Supreme Court rules Boston violated Constitution by not allowing Christian flag outside city hall

The court ruled that Boston violated the First Amendment rights of a group that applied to raise a religious flag in the city's public forum.
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The Supreme Court
The Supreme Court
(Chip Somodevilla/Getty)

The Supreme Court ruled unanimously Monday that the city of Boston violated the U.S. Constitution when it refused to allow a local organization to fly a Christian flag in front of City Hall. 

The nine justices said the city has established a public forum outside of City Hall, and invited all organizations to use the flagpole in front of the building to commemorate events. Not allowing the Christian flag to be flown denied the group the same rights as those afforded to all others and was a violation of free speech, said the court. 

"When the government encourages diverse expression – say, by creating a forum for debate – the First Amendment prevents it from discriminating against speakers based on their viewpoint," said Justice Steven Breyer in writing the court opinion. 

"The city’s lack of meaning­ful involvement in the selection of flags or the crafting of their messages leads us to classify the flag raisings as pri­vate, not government, speech – though nothing prevents Boston from changing its policies going forward," he also wrote.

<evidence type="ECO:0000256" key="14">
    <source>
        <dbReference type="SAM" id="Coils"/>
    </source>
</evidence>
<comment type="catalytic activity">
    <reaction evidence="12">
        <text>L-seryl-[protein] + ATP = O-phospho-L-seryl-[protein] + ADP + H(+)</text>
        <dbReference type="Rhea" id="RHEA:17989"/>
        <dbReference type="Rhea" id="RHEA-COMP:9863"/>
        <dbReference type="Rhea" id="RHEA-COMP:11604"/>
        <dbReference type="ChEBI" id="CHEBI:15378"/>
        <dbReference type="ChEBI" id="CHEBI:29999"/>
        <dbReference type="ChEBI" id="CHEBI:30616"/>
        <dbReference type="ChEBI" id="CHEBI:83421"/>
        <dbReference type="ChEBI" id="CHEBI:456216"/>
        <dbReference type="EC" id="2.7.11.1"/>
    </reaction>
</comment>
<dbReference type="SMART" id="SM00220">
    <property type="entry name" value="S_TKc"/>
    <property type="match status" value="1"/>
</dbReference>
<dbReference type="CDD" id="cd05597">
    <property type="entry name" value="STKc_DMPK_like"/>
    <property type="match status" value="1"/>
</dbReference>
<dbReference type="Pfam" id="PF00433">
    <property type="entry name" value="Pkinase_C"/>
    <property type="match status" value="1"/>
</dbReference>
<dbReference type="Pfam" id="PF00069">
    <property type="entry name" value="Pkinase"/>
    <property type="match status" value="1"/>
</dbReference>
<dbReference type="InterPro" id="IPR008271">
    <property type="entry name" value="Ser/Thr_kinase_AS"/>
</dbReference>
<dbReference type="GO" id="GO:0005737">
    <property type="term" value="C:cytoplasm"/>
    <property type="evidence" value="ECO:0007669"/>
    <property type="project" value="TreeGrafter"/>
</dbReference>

The ruling was a win for Camp Constitution, a group who stated mission is to "to enhance understanding of the country’s Judeo-Christian heritage."

The group had initially attempted to raise a flag with a Latin cross on it that would fly during a one-hour event about Boston's history that is presented by local members of the clergy. 

The group's leader applied to use the flagpole and sued after being denied by the city. City officials said presenting the Christian flag in such away would amount to an unconstitutional endorsement of religion by the government.

Records presented in court showed that in the history of the flagpole's communal use, the city had exercised close to no control over who used it to display a flag. There was no record of any denials found in city's history of the 284 flag raising events, until Camp Constitution's request.

"Under the Constitution, a government may not treat reli­gious persons, religious organizations, or religious speech as second-class," wrote Justice Brett Kavanaugh in his concurring opinion.